Poetry News In Review
1459 – Ausias March, Catalan poet, dies.
1606 – Edmund Waller, England, poet (Penshust), is born.
1652 – Thomas Otway, England, playwright/poet (Venice Preserved), is born.
1858 – Jozsef Bajza, Hungarian author/poet/critic, dies at 54.
1886 – Tore Ørjasæter, Norwegian poet (d. 1968), is born.
1903 – Rabbe A Enckell, Fins author/poet (Lutad about Brunnen), is born.
1909 – Kenton Kilmer, poet/translator, is born.
1926 –James Ingram Merrill, US poet/author (Scripts for the Pageant), is born.
1939 – Hans Pieter Verhagen, Dutch poet (Hoepla/Holland's Hole), is born.
1947 – Clifton Snider, American poet and writer, is born.
1991 – Clara Eggink, [Ebbele], Dutch poet (Life with J C Bloem), dies at 84.
2006 – Ivor Cutler, Scottish poet (b. 1923).
Then when the flame forked like a sudden path
I gasped and stumbled, and was less.
Density pulsing upward, gauze of ash,
Dear light along the way to nothingness,
What could be made of you but light, and this?
—James Merrill (1926–1995)
A collection of poems composed by the Polish Nobel laureate Wisława Szymborska-Włodek titled ‘Nothing Twice’ translated into Persian by Malihe Baharloo will be released by Cheshmeh Publications. In an interview with IBNA, Baharloo said: “This collection comprises all poems by Szymborska in different periods of her career which had already been translated into English. It took me three years that I finished translating this compilation.” “Although simply two collections of poems by Szymborska have already been published in Persian but she is extremely known in Iran and a number of young Iranian poets have been influenced by her,” she added.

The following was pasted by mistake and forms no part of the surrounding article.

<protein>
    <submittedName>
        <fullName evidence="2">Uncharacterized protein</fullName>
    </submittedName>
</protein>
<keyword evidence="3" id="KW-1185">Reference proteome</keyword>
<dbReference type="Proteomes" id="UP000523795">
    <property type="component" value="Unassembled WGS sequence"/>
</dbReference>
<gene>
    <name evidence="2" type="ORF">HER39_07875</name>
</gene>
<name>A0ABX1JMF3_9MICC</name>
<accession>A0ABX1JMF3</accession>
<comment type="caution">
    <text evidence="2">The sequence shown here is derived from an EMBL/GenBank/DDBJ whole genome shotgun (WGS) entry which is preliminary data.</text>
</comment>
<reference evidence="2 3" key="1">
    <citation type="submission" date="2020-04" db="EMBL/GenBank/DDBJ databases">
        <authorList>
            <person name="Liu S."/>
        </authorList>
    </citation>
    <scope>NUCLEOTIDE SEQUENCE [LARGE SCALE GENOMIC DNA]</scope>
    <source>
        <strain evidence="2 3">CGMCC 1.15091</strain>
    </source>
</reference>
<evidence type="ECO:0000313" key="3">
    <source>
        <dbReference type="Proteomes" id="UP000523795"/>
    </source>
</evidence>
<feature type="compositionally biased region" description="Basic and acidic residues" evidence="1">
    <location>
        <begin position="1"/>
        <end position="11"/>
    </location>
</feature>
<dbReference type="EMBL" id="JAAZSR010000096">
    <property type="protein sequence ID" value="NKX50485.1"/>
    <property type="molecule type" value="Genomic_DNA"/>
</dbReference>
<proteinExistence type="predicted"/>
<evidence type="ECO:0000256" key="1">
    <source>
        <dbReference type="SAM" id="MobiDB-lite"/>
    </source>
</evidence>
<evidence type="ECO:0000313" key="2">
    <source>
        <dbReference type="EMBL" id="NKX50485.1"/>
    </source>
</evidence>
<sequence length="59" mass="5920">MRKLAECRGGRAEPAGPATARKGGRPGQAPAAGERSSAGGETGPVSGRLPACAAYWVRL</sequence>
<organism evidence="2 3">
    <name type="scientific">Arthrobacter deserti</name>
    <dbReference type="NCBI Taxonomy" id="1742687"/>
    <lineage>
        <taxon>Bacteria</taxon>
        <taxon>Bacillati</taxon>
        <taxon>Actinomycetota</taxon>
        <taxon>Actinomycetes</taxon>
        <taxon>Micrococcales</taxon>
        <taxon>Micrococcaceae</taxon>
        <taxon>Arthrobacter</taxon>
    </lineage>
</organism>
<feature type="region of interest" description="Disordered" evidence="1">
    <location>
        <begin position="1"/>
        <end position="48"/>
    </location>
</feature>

Amnesty International and literary network english PEN called for the release of Qatari poet Mohammed al-Ajami on Wednesday, exactly two years after he was sentenced to 15 years' imprisonment. In a joint statement, the organizations demanded that the Qatari government immediately release al-Ajami without conditions and reverse his conviction.
Former Miss Turkey, Merve Buyuksarac, might have to pay the consequences for insulting President Recep Tayyip Erdogan on social media. She reportedly faces jail time for comments that are considered offensive. Buyuksarac’s lawyer, Emre Telci, said on Wednesday his client faces a maximum of two years behind bars for it.
Alice Fulton’s ‘Barely Composed,’ and More
by Daisy Fried
In her eighth collection, Fulton removes language from its standard literary and idiomatic proprieties, splicing dictions, jerking and whimsying her way from tone to tone, inventing words (“protogeegaws,” “hushdriven”), making puns and surprising declarations by way of offhand image: “all emotion’s leveled, the way a child will draw / a snowman and a mansion the same size.” A poet of both meanders and economies, Fulton embraces mannered play as serious business.